A pressure monitor system is a good idea for duels or singles....with singles though, its cheaper.
     
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  7. UrbanCowboy67

    UrbanCowboy67 Light Load Member

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    When I was in school I did a huge research project on this subject. The real question you have to ask is, "Do I want Fuel Economy and Longevity, or Load dispersion in the event of a blow out. The truth of the matter is there is a larger contact patch and harder rubber used in SS tires and they do not (to my knowledge yet) retread them. When I worked at a truck stop (wrenching) The debate was back and forth. Most truckers liked the increase in fuel economy because on a truck hauling 100plus gallons of fuel they can see a huge difference, some up to 300miles further on a tank. Other truckers all freak out saying they wouldn't want to loose 25% of the load displacement in a blow out, but I always ask what typically causes blow outs. Retread tires, bald tires, and the number 1 is low air pressure. I have talked with all kinds of truckers, from multi-million mile drivers, to rookies. The mistake I have heard over and over again when I did road side calls was, "Darn, I knew I should've checked that pressure before I left!" The only time I changed a SS tire on the side of the road was because the driver drove on the wrong side of the construction cones and picked up a spike. I would say this is an all opinion topic. Kind of like talking religion or politics. To each his own. Your Rig is your home on wheels, treat it how you would your actual home, don't force something down someone's throat cause you feel you are right.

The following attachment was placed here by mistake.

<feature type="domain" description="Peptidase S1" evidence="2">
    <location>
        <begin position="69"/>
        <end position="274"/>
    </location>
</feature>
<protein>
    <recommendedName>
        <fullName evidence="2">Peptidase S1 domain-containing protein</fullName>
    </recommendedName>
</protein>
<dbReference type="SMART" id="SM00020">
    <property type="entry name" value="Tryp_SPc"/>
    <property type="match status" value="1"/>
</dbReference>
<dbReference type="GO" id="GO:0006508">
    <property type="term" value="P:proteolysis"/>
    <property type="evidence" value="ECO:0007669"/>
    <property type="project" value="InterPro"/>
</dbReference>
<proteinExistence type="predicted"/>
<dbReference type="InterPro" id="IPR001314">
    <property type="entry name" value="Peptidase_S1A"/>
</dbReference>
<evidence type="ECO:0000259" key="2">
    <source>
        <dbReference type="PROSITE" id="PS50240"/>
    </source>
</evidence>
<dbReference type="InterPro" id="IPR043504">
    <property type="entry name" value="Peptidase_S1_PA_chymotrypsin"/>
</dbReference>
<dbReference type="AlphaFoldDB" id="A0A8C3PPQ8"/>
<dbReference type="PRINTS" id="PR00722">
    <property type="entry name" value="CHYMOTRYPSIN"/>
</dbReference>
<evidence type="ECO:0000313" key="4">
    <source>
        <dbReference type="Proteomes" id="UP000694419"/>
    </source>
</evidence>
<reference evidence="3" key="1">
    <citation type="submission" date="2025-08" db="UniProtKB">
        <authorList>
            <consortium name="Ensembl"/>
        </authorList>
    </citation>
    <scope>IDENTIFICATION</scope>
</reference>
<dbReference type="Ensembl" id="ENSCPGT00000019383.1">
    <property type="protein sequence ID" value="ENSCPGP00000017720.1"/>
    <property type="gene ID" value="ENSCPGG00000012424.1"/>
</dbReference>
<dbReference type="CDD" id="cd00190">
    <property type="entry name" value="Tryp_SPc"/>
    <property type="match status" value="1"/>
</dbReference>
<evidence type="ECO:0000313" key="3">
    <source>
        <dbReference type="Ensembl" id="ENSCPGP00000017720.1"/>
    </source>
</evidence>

Keep the Wheels Rolling
     
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  8. Richter

    Richter Road Train Member

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    First off, they do offer retreds on singles. but, lets leave the retread argument for another thread. the only single blow out i had was on a trailer with a failing auto inflate system. (low air pressure) As for load dispersion....I didn't even know it for 200 miles. The load was fine on 3 wheels (it was heavy to). it also had low tread (2/32). If you take care of tires, singles are less likly to blow out. Many duels blow to uneven inflation. No air cirulation on inside tire or, sun on outside tire can cause uneven pressure. One tire then take more weight and goes boom.